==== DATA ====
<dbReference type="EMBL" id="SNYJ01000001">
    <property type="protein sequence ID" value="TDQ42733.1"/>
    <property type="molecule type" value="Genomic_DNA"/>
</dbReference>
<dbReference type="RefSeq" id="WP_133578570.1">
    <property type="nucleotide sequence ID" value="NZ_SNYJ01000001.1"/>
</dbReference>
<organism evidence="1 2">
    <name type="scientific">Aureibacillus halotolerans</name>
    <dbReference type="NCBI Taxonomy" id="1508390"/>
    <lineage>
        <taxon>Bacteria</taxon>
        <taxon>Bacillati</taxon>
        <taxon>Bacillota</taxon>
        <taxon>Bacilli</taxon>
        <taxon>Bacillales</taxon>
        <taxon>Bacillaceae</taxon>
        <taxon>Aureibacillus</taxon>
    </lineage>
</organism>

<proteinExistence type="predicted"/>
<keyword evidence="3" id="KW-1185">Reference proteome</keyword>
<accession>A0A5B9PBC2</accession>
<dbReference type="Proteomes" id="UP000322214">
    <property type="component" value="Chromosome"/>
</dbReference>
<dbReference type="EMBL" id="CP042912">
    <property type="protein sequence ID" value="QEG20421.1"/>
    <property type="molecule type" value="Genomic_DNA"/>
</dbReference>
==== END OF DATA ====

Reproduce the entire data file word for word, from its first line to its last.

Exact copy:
<dbReference type="EMBL" id="SNYJ01000001">
    <property type="protein sequence ID" value="TDQ42733.1"/>
    <property type="molecule type" value="Genomic_DNA"/>
</dbReference>
<dbReference type="RefSeq" id="WP_133578570.1">
    <property type="nucleotide sequence ID" value="NZ_SNYJ01000001.1"/>
</dbReference>
<organism evidence="1 2">
    <name type="scientific">Aureibacillus halotolerans</name>
    <dbReference type="NCBI Taxonomy" id="1508390"/>
    <lineage>
        <taxon>Bacteria</taxon>
        <taxon>Bacillati</taxon>
        <taxon>Bacillota</taxon>
        <taxon>Bacilli</taxon>
        <taxon>Bacillales</taxon>
        <taxon>Bacillaceae</taxon>
        <taxon>Aureibacillus</taxon>
    </lineage>
</organism>

<proteinExistence type="predicted"/>
<keyword evidence="3" id="KW-1185">Reference proteome</keyword>
<accession>A0A5B9PBC2</accession>
<dbReference type="Proteomes" id="UP000322214">
    <property type="component" value="Chromosome"/>
</dbReference>
<dbReference type="EMBL" id="CP042912">
    <property type="protein sequence ID" value="QEG20421.1"/>
    <property type="molecule type" value="Genomic_DNA"/>
</dbReference>